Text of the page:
Consider the ideal length of the meeting

Timing is everything. A meeting that is too brief can leave participants feeling inadequately informed; alternatively, meetings that are longer than necessary can be overwhelming. When planning, it is important to consider the duration of each leader’s presentation—for the sake of the presenters and the audience. Consider Parkinson’s Law: “work expands to fill the time available for its completion.” 

 

By giving your participants too much time to complete a simple task (i.e. action items), they may find it more difficult than necessary because they are left to fill the extra time with more work—not to mention the added stress and tension. By using simple math to determine the right amount of time (i.e. brainstorming, factoring in space for questions/comments) to any meeting task, you actually gain back more time and encourage members to act swiftly yet effectively. 

Define Meeting Roles

Establishing roles for each member of the meeting is another important step for maintaining efficiency.

When assembling your agenda, be sure to include

  • The name of each proposed speaker/leader
  • The topic and purpose of their presentation
  • The steps they should take to prepare, and 
  • How much time they have to speak. 

 

Making this information available to everyone all but guarantees greater organization and transparency. 

 

If you’re still following along, that means that you have remembered to invite required members only. However, this does not mean that everybody needs the same amount of time to speak. 

 

Determine which presenter(s) should have more time based on the specialization of their work as it pertains to the meeting topic. And when you are allotting time limits, don’t devote too much to introductions—some members (i.e. note-takers, interns) need no formal introduction at all.

Advise key players if preparation is required

Once you have created your agenda—even a rough draft—it is a good idea to share it with leaders on the team who are presenting so that they have adequate time to prepare their speeches. This is a particularly helpful tactic for meetings that feature a heavy amount of supplementary materials. Allow these leaders to digest the volume of work while allowing them time to provide feedback or request minor changes. 

 

Establish a clear theme for the meeting and make it the focal point of your agenda. Once you’ve shared a preliminary draft with your leaders, try to have them tailor their topics of discussion around that theme. Time blocks are also a great tool to include. By scheduling and listing out every minute of the meeting, you and your team multiply your collective focus. Lastly, your agenda should always feature a reachable goal—even if your meeting does not result in one. The idea that everyone involved is working towards the same purpose ensures greater efficiency. 

Create an Engaging Presentation

Incorporate your agenda into the presentation

Now that you’ve created an effective agenda—be sure to show it off. If you are leading the meeting, incorporate your work early into the presentation so that everyone can get a sense of how the meeting will flow.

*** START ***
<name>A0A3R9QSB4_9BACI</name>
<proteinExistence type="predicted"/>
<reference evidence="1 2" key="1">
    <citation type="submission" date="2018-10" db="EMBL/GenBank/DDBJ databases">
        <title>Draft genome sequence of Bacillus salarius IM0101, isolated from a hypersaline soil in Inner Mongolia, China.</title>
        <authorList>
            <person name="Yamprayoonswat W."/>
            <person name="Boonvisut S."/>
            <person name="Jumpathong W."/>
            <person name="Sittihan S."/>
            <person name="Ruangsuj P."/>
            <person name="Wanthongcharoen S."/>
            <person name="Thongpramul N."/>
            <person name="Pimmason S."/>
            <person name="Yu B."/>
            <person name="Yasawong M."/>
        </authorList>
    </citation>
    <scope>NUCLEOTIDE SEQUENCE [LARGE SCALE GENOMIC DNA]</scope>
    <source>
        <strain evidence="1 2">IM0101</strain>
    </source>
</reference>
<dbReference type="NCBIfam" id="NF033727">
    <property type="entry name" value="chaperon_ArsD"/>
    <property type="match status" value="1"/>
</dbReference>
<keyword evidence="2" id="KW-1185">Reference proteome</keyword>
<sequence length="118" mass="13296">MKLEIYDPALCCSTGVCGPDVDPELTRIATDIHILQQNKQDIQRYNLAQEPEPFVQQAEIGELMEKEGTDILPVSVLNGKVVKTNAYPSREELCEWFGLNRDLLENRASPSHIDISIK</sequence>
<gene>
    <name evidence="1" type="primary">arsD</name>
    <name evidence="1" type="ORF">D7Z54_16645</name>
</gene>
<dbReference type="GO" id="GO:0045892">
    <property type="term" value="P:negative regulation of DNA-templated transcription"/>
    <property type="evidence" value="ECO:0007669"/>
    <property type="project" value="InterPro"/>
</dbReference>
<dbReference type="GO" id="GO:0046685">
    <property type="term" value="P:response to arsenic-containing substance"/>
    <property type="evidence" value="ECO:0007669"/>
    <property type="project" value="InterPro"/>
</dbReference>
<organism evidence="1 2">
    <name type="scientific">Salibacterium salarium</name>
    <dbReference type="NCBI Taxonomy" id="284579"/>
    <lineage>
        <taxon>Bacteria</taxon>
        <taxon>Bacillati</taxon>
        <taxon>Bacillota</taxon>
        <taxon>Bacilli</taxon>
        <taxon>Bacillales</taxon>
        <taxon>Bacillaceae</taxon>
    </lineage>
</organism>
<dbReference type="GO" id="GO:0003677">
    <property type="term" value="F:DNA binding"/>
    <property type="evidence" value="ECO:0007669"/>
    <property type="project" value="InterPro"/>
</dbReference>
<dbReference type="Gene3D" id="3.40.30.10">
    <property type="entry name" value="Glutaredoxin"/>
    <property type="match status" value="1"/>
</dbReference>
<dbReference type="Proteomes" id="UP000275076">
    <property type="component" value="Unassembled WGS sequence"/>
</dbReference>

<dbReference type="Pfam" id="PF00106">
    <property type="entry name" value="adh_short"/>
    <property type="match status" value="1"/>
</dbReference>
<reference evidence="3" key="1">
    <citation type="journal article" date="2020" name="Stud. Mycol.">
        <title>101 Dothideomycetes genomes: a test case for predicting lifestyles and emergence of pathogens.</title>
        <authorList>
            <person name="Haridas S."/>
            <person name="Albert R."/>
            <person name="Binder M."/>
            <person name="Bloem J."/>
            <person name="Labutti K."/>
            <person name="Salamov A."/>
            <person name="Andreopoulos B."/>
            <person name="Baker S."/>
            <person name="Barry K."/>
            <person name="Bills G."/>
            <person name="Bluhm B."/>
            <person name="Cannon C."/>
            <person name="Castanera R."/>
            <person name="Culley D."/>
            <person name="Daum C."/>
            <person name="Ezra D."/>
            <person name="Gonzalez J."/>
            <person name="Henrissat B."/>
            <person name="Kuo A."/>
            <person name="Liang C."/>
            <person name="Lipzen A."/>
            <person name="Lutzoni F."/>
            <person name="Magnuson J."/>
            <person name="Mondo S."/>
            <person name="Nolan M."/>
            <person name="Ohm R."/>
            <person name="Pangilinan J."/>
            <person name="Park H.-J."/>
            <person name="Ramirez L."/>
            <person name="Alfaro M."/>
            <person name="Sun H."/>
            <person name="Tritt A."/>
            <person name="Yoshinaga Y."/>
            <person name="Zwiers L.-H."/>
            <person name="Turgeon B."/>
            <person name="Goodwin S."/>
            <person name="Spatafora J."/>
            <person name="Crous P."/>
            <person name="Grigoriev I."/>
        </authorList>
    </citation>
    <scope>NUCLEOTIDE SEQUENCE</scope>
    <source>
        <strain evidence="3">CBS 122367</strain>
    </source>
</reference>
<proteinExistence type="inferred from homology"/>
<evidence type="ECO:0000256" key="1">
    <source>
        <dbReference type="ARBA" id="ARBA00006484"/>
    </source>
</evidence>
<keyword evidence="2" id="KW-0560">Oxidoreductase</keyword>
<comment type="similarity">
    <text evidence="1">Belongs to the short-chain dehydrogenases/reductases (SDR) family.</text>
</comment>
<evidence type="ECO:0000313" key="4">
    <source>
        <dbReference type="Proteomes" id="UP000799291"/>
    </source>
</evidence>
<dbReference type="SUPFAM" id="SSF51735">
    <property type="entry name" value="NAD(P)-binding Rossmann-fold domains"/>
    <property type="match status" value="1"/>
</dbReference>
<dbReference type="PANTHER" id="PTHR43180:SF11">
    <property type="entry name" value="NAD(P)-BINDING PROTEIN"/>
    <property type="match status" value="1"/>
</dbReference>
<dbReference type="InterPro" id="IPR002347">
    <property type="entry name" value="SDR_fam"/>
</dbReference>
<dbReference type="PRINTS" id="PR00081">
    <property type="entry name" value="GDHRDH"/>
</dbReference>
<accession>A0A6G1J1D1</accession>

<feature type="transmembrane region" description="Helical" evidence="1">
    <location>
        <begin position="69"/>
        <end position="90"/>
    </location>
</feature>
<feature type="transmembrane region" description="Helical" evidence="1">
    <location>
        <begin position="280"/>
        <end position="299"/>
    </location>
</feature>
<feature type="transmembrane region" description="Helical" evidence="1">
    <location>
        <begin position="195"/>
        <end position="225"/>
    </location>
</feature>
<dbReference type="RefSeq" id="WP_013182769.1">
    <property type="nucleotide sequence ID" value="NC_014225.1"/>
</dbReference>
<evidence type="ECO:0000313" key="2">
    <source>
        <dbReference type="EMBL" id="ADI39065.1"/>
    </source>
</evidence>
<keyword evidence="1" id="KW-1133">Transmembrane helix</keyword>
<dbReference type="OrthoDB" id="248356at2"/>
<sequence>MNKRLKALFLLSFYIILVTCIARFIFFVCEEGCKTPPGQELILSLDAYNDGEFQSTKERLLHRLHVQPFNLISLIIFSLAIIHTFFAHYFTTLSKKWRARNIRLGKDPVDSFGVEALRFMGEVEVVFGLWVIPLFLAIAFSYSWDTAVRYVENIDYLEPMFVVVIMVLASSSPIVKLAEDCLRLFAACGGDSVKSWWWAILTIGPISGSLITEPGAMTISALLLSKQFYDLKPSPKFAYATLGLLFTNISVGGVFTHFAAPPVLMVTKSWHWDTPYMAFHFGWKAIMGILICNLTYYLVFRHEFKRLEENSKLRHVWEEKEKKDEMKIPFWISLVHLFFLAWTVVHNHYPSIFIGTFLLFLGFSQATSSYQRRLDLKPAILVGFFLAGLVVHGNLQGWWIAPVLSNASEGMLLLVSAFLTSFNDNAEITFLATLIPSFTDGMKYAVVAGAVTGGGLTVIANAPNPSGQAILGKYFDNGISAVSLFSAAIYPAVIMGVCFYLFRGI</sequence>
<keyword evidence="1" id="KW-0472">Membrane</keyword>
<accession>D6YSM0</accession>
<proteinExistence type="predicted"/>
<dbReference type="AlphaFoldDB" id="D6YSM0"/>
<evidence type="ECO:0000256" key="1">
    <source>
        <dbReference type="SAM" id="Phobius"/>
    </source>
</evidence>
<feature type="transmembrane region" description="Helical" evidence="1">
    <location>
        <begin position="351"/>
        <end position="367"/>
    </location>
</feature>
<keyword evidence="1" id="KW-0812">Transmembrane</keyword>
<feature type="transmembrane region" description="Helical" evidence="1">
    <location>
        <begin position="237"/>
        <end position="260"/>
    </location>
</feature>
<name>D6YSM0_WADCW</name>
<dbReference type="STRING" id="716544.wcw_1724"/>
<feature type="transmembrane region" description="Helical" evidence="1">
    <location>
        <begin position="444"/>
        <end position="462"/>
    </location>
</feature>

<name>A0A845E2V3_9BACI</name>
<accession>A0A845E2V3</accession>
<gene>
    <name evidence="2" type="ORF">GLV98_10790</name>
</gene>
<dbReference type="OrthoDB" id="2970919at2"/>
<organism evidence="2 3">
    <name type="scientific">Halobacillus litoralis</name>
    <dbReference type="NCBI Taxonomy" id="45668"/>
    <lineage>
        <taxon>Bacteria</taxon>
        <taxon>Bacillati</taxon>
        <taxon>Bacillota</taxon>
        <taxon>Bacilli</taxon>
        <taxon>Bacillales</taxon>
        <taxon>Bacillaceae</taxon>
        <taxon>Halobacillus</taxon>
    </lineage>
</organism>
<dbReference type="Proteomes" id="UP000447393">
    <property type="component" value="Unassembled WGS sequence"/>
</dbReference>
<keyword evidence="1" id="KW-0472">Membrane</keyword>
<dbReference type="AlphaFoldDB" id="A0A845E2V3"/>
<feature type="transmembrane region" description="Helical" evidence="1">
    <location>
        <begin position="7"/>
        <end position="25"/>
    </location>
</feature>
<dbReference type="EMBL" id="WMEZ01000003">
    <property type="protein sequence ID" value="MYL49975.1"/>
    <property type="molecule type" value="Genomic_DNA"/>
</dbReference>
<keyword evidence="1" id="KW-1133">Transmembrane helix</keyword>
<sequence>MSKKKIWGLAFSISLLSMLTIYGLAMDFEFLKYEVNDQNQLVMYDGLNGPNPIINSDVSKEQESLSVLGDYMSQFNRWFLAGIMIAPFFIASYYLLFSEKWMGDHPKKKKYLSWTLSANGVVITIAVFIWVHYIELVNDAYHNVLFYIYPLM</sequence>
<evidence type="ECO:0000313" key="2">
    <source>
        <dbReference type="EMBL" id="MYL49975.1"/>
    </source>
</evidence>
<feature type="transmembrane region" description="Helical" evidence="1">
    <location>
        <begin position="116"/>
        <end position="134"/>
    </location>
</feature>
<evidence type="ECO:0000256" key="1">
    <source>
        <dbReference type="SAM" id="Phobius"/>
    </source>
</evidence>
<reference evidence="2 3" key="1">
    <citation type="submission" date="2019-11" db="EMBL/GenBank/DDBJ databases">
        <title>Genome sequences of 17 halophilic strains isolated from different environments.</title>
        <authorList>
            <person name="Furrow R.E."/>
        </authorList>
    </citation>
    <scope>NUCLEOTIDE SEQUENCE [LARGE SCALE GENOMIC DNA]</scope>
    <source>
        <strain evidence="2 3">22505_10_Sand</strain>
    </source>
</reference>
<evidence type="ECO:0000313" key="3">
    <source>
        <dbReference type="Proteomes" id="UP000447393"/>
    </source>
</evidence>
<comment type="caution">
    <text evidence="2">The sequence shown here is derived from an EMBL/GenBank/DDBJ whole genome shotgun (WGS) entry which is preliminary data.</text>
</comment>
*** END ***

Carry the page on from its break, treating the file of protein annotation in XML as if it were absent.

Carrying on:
Better yet, make your agenda the very first slide the audience sees. Remember to use language that is geared toward your target audience (a conversational style is often your best bet). Also, limit the amount of material you include in the presentation slides as too much clutter can make it difficult for others to follow along.

 

Include your audience 

Despite your best efforts, attention spans can drift throughout a presentation if it is not consistently engaging. The easiest solution to this dilemma is establishing and maintaining a connection. Allow ample time for audience questions throughout your presentation, not just towards the end. 

 

Live polls are an effective tool for engagement, as they encourage participants to think not only about your questions, but also about their answers. They can help create mental breaks so that your attendees can regain their attention and stay focused right up until closing remarks. By encouraging your audience to participate, you create a true group experience that leaves everyone feeling as though they have played an integral role in the presentation. Include a link to a survey or poll at strategic places within the agenda to keep everyone paying attention.

 

And lastly, be sure to thank all of the attendees who participated and helped to shape the tone of the meeting. Acknowledgment is a great way to ensure that the same tea members will look forward to future meetings. 

 

Conclusion

An expertly planned agenda can increase the effectiveness of any meeting by establishing expectations for all participants, resulting in greater overall productivity. It brings all relevant members together and enables teams to address and resolve key targets, while also providing opportunities for discussion and sharing feedback.

 

By using the above tools to develop an effective agenda before your next meeting, you can ensure greater focus from your audience and dramatically increase engagement. A few simple steps are all you need to take your organizational and business skills to the next level.  

 

Related: 25 Fun Poll Questions to Ask Your Audience

 

FAQ
Does MeetingPulse work with PowerPoint?